hostile groups; he befriends a local
al
man and takes horse-riding lessons
ns
from the man’s nephew. As the film
progresses and the construction
work stalls (they’re building a dam)
Meinhard becomes more enigmatic.
Was he a soldier? Is he a liar?
Grisebach offers us hints of a
drama that never fully unfolds.
You, Me and Him
demon spends an inordinate amount
of screen time not murdering, not
hacking, not terrifying the kids and
the audience alike, but simply trying to
split up the central romance between
Slutty Blonde (Violett Beane) and
Wooden Jock (Tyler Posey). He forces
Studious Brunette (Lucy Hale) to
admit, on pain of death, her romantic
feelings for Wooden Jock. Which is
strangely soapy and odd, but not
in the slightest bit scary.
Elsewhere, the demon manifests
itself only in the distorted faces of
other students, via a shamefully cheap
and tacky effects gimmick that can be
accomplished on any smartphone.
(Or, as Studious Brunette observes,
half apologetically: “It’s like some
messed-up Snapchat filter!” Yeah,
but that doesn’t make it any better.)
The game, nonetheless, drags on and
the ramshackle plot brings our
diminishing bunch (the dares get
more dangerous and they
keep dying) back to the
Mexican monastery
(someone actually says:
“Let’s google ‘Mexico’
and ‘truth or dare’ ”)
for a climax that is
confused, tedious and
triumphantly pointless.
Much like the entire
preceding abomination.
Marlina the Murderer
in Four Acts
The Titan
15, 95min
15, 93min
{{(((
Utterl bonkers in the best possible
Utterly
way, this
t stylish Indonesian spaghetti
western is anchored around a
west
powerhouse performance from
pow
Marsha Timothy as a young widow
Ma
with a penchant for machetewit
wielding
vengeance.
w
ie
Marlina is introduced in a
M
on the Indonesian island
ffarmhouse
arm
off Su
Sumba (bonus holiday porn),
o
where
w
here a gang of local bandits finally
meet ttheir match — she decapitates
and poisons the others. The rest
one an
of the film has a more laconic,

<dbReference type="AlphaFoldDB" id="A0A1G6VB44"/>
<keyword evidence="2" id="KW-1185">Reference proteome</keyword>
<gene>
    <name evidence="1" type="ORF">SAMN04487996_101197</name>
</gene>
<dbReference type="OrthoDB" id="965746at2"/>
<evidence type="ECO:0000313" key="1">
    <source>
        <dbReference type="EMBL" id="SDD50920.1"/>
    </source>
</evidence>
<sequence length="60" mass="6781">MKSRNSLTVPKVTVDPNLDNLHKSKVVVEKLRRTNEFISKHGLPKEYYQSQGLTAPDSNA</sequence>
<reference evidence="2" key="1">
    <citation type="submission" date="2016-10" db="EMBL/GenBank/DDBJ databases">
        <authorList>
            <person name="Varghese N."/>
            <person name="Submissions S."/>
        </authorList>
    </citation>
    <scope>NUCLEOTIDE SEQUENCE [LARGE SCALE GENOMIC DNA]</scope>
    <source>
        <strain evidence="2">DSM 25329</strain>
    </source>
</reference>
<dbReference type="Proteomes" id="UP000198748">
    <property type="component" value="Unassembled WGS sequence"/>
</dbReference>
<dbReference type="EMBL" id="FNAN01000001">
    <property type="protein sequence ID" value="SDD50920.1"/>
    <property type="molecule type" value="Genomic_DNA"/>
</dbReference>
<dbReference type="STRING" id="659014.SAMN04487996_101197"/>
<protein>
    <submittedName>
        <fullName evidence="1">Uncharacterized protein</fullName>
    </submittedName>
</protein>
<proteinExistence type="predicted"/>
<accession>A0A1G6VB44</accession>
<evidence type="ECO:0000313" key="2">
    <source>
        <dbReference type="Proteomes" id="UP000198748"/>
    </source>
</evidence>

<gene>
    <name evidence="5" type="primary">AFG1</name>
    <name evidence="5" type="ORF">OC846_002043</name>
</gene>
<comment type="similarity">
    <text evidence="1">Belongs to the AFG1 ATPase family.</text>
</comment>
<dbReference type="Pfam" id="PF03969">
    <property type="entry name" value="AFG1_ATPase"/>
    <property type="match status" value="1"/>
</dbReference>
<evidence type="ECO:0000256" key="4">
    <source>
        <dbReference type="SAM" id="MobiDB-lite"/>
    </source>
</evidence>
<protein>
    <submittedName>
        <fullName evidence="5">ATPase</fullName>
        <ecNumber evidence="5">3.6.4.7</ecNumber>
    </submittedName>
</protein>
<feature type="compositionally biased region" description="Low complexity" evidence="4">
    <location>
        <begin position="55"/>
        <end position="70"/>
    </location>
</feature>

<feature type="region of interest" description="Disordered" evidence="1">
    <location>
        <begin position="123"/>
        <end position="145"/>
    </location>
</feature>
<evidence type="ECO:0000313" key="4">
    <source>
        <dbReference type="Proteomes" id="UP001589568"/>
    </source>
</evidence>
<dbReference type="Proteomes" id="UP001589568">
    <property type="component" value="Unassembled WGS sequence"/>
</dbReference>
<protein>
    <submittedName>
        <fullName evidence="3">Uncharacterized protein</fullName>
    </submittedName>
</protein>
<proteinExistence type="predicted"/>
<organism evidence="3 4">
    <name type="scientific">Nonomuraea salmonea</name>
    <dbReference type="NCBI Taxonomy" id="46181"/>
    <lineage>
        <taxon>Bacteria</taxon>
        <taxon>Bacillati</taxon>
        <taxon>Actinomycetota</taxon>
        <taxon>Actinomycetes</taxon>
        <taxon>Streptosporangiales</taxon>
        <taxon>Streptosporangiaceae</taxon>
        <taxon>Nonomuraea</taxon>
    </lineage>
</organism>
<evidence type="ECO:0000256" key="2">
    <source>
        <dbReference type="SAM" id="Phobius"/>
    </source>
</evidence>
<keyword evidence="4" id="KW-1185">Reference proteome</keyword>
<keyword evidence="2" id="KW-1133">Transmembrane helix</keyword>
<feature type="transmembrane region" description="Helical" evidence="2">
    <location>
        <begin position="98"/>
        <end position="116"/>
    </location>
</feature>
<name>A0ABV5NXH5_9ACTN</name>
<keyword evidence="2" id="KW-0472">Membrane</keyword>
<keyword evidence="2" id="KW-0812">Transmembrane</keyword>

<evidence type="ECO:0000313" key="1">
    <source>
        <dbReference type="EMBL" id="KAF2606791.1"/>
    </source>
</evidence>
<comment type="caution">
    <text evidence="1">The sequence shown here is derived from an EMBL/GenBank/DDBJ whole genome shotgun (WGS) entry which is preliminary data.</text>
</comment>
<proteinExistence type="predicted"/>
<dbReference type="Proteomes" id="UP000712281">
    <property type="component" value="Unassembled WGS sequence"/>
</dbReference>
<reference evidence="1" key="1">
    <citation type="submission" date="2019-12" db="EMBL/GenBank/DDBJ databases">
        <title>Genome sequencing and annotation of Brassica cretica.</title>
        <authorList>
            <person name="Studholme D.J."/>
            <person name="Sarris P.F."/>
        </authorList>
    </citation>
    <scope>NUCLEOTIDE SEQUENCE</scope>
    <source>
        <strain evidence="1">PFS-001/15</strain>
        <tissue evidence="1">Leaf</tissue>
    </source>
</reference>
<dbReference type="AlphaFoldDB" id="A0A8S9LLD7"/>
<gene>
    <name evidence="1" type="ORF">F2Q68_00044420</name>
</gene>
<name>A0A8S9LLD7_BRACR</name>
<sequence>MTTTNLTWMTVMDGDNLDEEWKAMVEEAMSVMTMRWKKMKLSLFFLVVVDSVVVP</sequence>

occasionally comedic tone, as Marlina
occasi
journeys to a distant police station
(decapitated bandit head in hand) and
dodges the wrath of the bandit
community. It’s a political film that
wears its feminism lightly (all the
men are dolts), but one that lives in
the empathetic turn of its lead.
Released throughout the world
on Netflix, but unexpectedly “gifted”
to the UK with a big-screen release,
The Titan is a dystopian sci-fi movie
that boasts a muscular premise, but
little else.
Avatar’s Sam Worthington is
at his most charmless, seemingly
channelling a slightly aggressive
sirloin as he plays the dead-eyed
ex-marine Rick Janssen who, in the
year 2048, has been chosen to undergo
a serious of profound chromosomal
alterations to pave the way for
humanity’s inevitable exodus to
Saturn’s vaguely (in fact, barely)
Earth-like moon, Titan.
The atmosphere on Titan is
mostly nitrogen. So to survive,
and to become the literal and
metaphorical “Adam” for an entirely
new species (“Homo titanus” says
the film, without a smirk), Janssen
is injected with enzymes that
{{{{(
{{{
Meinhard Neumann as
Meinhard in Western
Right: Sheetal
in Even
When
I Fall
Six years in the making, this gripping,
occasionally dreamlike and uplifting
documentary looks at the modern-day
slave trade between Nepal and India.
(Apparently, 10,000 women and
children are taken south from Nepal
every year.) It focuses on two
women, Saraswoti and
Sheetal, who were
sold into the Indian
circus circuit as
children and
have returned
tto Kathmandu
to reclaim their
lives. They use their
liv
hard-won skills (Sheetal
h
is an impressive aerial